EXPERT REVIEW

KansasCity.com's view

The Ford Explorer is one reason the sport-utility boom exists. At the beginning of the decade it was influential in attracting buyers to these do-anything, go-anywhere vehicles.

Introduced as a 1991 model, Explorer brought a civilized ride and car-like comfort to a category dominated by vehicles that were more like trucks.

Make no mistake, that first Explorer was not nearly as cultivated as the current generation, but it set a theme that others have followed and expanded.

Major changes came in 1995 when a new front suspension and rack and pinion steering endowed it with a more supple ride and better handling. Dual airbags became standard, along with a dashboard that was more aesthetic and useful.

Now, seven years after its debut, refinement continues. Last year a 4.0-liter, single-overhead-camshaft (SOHC) V6 with 215 horsepower was offered for the first time, and it is the best $540 option you could choose. Not only is this engine smooth and powerful, it is linked to a five-speed automatic transmission that spreads the power across more gears for better acceleration.

The 5.0-liter V8 and the original 4.0-liter V6 are the other engine choices, but the SOHC V6 the best choice for all around use.

As the compact sport-utility vehicle (SUV) segment swells with new models, competition for the Explorer gets tougher. The two newest members, Dodge Durango and Mercedes-Benz ML320, fill gaps not filled by the Explorer. The Dodge has three rows of seats and a bigger interior. The Mercedes is roughly the same size, but it is a more luxurious model and priced somewhat higher.

Explorer has evolved effectively and it is still a major force. The biggest change for 1998 Ford is a new liftgate with bigger glass and new tailamps. A hitch mount is now integrated into the rear bumper.

Our test car was an XLT painted a very attractive light metallic green. This chameleon-like paint changed color and tone as conditions changed, and it contributed to a softer, gentler look that was accented by the new liftgate, which is gently curved.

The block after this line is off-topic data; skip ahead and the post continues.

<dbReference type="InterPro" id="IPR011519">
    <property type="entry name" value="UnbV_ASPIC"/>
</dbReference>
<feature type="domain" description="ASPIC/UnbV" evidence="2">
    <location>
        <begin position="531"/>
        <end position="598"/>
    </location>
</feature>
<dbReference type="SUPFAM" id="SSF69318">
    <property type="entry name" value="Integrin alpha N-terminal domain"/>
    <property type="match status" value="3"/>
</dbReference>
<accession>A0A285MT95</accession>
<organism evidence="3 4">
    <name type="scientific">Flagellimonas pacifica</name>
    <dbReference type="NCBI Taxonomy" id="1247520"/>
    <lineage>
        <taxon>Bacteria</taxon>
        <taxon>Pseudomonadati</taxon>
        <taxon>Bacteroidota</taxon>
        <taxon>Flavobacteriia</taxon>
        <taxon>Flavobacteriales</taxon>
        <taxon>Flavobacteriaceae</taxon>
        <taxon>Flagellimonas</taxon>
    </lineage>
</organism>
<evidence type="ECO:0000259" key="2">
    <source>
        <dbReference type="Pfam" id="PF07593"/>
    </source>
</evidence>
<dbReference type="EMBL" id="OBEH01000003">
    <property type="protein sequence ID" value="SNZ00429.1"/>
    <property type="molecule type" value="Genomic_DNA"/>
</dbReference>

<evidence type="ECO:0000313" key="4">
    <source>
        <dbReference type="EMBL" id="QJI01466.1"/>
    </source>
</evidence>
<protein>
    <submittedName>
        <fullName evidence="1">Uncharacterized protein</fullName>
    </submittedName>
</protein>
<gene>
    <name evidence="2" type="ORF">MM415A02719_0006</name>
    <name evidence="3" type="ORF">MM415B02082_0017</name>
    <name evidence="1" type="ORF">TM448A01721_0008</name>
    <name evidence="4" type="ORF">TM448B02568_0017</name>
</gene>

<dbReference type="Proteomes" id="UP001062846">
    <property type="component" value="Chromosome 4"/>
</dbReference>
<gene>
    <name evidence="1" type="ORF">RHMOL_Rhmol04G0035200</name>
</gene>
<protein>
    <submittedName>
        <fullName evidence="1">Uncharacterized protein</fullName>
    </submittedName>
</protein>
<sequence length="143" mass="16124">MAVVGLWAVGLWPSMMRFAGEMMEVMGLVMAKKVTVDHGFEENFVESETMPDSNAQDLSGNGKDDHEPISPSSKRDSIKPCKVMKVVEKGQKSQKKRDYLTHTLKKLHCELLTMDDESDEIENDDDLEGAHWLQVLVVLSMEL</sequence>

The general level of fit and finish is on par with the best in this class. The has the compound curves of a passenger car and the radio and climate controls are packaged together in a unit in the center of the dash. I would transpose the rear-window wiper switch with the cigarette lighter so it is easier to reach.

Inside, a new console can hold six CDs and it has pull-out cupholders for back-seat passengers. A new radio, with CD and cassette players, has been installed for improved audio performance. This new radio has Radio Broadcast Data System (RBDS) capability, meaning it can seek stations by program type, it can display the station’s call letters and it can be interrupted for traffic alerts. The one drawback to this new radio is that the buttons are smaller and selecting stations is now harder than it was with the old radio. Minor point.

The front seats in o ur vehicle were the optional sport buckets covered in leather, and these are among the best seats anywhere, in any vehicle. Their long bottom cushions provide the kind of substantial under-thigh support that helps fight fatigue for hours behind the wheel. They are firm without being wooden, and have adjustable lumbar.

The back seat is not nearly as pleasant as the front, which is one area where the Explorer is beginning to show its age. Legroom is adequate but not exceptional.

There is a lot of space for luggage or cargo because there is no third seat.

Puddle lamps built into the bottom of the outside mirrors click on when you punch the keyless remote entry, lighting up the sides of the vehicle and the ground in front of the doors. This is a very useful gadget that should be standard on all cars.

While some doom sayers predict that the sport-utility market is beginning to top out, the usefulness and functionality of the Explorer highlights why it is the bes selling vehicle in its class.

Price

The base price of our XLT, 4X4 was $26,620. Options included the SOHC V6, five-speed automatic transmission, sport bucket seats, leather trim, power moonroof, overhead console, cast aluminum wheels, trailer towing package, 3.73 rear axle and premium stereo.

The sticker price was $32,380.

Warranty

The basic warranty is for three years or 36,000 miles.

Vehicles for The Star’s week-long test drives are supplied by the auto manufacturers.

Point: The SOHC V6 and five-speed automatic transmission is an ideal combination of smoothness and power. Front seats are exceptional, the dash well-designed and puddle lamps in the outside mirrors are a surprising delight.

Counterpoint: While the new RBDS radio adds functionality, its buttons have gotten smaller.

The back seat is not as comfortable as the front.

SPECIFICATIONS:

ENGINE: 4.0-liter, V6

TRANSMISSION: Automatic

WHEELBASE: 111.5 inches

CURB WEIGHT: 4,146 lbs.

BASE PRICE: $26,620

PRICE AS DRIVEN: $32,380

MPG RATING: 15 city, 19 hwy.

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